Am really enjoying The Sheltering Desert. Observations on animal/insect life in the Namibian desert are riveting. Hermann and Henno survived two and a half years in a scorching environment, lived through it, escaping both the British authorities who wanted to intern them as German nationals and also the Nazi regime who would have conscripted them into the Wermacht.
While waiting for game Henno would observe and record the activities of ants or preying mantises, record their tiny wars and struggles to live, Descriptions of rain clouds that finally brought moisture are splendid. This is a wonderful document.
Just started it. Two German scientists in Namibia during WW2 — they decide to stay out of the war and out of the world by taking off into the Namibian desert. By all accounts a great story. They hid out for 2 1/2 years. Henno Martin wrote this after the war. A movie was made of it in 1991, never heard of the movie either.
San Antonio n the 1870’s. Just finished a final draft of the novel about Simon the Fiddler and sent it off to agent and editor. Am looking for a title. This is a view from the west side of Military Plaza with the Horde Hotel and the Military Plaza saloon just to the left of it. San Antonio became a transportation center and a truly wild place in the years after the Civil War with freight trains (wagons) coming in from the coast, and the coast (Galveston, Copano, Indianola) was where all the shipments came to by steamship or wind-driven ships. Transportation military, and entertainment for all these people.
It was crowded and lively and the old Spanish air of the town was quickly being overwhelmed. I have had a interesting time researching the older fiddle tunes, and find that the names of the old tunes often have nothing to do with what it sounds like. Most people who know country music know “Black Mountain Rag” (in which Doc Watson played 77 notes in 11 seconds one time, on film) and it seems it came from an older tune named “The Lost Child”, and it was just as wild and fast under the latter name as the former. “A Man Of Constant Sorrow” was earlier known as “Down In The Tennessee Valley” and “Red River Valley” came from a melody known as “In The Bright Mohawk Valley”, from Manitoba. Tunes wander and take on other names and other variations, musicians take them and vary them, their variations become popular in the world of musicians — folk musicians — all these changes as untraceable as the water in an aquifer.
Doc Watson, blind from age one, born in the hills of North Carolina in 1923, his playing was faultless, magical.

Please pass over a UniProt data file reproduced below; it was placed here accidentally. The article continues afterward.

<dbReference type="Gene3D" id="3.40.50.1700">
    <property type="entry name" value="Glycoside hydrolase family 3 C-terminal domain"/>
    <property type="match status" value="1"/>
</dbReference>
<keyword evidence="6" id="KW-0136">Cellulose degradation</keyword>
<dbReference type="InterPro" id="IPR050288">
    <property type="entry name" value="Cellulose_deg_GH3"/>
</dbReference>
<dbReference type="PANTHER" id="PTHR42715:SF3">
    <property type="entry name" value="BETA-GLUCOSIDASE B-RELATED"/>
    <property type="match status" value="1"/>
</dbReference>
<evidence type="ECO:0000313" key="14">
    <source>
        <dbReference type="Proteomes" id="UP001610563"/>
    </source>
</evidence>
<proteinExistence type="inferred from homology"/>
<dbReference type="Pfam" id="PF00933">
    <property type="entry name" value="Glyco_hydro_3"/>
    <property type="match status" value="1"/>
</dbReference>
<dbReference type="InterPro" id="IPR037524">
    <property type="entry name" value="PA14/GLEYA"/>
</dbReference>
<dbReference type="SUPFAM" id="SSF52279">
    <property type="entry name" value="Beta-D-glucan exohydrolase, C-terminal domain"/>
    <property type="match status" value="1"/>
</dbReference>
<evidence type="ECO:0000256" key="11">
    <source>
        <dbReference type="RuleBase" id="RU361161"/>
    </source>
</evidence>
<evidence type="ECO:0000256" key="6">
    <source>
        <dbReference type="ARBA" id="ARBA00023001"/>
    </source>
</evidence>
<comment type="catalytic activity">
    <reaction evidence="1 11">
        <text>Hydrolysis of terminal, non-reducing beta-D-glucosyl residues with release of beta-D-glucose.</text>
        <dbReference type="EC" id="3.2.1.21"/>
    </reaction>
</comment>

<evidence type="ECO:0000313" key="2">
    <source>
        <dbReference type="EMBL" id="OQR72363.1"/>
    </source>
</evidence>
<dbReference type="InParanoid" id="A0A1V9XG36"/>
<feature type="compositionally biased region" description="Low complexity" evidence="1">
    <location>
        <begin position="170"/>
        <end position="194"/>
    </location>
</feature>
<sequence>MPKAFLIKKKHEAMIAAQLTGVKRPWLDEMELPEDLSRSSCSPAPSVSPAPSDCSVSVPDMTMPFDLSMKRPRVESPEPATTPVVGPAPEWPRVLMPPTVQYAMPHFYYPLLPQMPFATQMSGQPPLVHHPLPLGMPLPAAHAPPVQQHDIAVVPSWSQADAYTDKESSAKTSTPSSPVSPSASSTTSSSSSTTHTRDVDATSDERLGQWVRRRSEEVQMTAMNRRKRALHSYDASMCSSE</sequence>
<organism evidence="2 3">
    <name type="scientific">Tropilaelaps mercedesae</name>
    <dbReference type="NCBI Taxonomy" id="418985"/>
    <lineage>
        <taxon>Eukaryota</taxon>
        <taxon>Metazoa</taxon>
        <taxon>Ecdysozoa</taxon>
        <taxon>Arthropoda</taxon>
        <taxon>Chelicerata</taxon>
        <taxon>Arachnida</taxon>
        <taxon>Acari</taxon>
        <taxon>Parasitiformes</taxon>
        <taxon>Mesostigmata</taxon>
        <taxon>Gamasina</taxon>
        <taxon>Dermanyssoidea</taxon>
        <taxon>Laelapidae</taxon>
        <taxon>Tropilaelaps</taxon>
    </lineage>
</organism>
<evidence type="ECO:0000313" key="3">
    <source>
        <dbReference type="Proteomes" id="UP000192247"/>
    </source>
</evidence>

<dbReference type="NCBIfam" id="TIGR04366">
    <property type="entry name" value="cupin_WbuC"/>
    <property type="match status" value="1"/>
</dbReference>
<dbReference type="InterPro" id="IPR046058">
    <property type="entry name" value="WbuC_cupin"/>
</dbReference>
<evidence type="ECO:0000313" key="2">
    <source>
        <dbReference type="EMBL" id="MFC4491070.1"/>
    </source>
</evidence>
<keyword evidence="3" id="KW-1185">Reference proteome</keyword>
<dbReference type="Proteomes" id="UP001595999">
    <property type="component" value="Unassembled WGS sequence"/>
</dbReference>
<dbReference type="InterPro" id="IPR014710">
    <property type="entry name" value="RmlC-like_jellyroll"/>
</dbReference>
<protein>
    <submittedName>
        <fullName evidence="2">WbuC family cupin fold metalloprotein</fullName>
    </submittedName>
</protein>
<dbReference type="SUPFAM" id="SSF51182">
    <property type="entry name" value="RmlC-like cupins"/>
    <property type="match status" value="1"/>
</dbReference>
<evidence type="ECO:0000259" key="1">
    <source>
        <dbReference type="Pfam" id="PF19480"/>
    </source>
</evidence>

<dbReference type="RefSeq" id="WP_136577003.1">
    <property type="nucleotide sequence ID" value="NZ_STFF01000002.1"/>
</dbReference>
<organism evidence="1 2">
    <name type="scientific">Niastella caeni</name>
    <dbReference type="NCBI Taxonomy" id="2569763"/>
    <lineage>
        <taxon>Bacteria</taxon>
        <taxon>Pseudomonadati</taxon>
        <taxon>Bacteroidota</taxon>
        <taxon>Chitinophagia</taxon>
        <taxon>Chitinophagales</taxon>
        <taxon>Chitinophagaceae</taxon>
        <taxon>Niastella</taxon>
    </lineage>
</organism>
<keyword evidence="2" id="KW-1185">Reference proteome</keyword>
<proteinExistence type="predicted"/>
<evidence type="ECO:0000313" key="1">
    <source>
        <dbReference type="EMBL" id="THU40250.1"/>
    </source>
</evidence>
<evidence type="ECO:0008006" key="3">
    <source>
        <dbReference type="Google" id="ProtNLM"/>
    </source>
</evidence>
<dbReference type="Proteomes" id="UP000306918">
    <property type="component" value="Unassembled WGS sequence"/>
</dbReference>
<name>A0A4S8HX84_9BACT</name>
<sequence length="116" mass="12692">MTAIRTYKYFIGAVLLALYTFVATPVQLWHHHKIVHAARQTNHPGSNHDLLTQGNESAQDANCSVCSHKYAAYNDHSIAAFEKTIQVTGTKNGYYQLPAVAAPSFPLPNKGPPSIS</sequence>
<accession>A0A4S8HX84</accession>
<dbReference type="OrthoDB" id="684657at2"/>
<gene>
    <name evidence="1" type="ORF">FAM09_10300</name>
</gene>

To all and a restful night tonight. The storms are arriving here. Much work to do getting the horse and donkey up in the corral where there is shelter. Has a marvelous and totally quiet New Year’s Eve and day. Here’s a great photo from the new calendar I got from Jeff and Caroline who are the lighthouse keepers in British Columbia, off the coast of Vancouver Island — old friends.
Finally all the singing and playing is over! Last night Christmas Eve service was fairly chaotic with everybody showing up at five and all the different people/groups trying to rehearse at once, sound system a wreck, but the service Lessons and Carols happened and cantata is over and the group I play pennywhistle with on vacation until probably February. It was all fairly arduous. Got my Christmas spiced nuts mailed off to agent and editor Jen Brehl and Gordon Lish, packages to sister, cousin and the lighthouse people — great new calendar from Jeff of the Lighthouse, he becomes a better photographer every year. I haven’t even opened all my Christmas presents yet. Young cat DT trying to eat the battery lights on tree. Just came back from big Christmas dinner with the Kays down the road. Lots of laughing this year.
Printed out Simon the Fiddler yesterday and I can hardly bear to be away from the manuscript. working with a red pen now on paper. This is what I like best. When that is done I will enter the corrections and then its off to Jen and Liz. No word on when they will start in production on the movie for News of the World but then I would be the last to hear.
These are heavy horses. Police horses, they look like Percherons. They are at least 16 hands, assuming the police riders are average height. Not controlling any crowds as far as I can see. Assuming they have borium shoe-nails for getting a grip on pavement but you never know. The martingales have no attachment between front legs to the cinch/girth so don’t know what good the martingales would do. Also the stirrups don’t seem to be the breakaway type. Also their boots/leg protectors don’t go over the knee. So I guess this is just for the optics.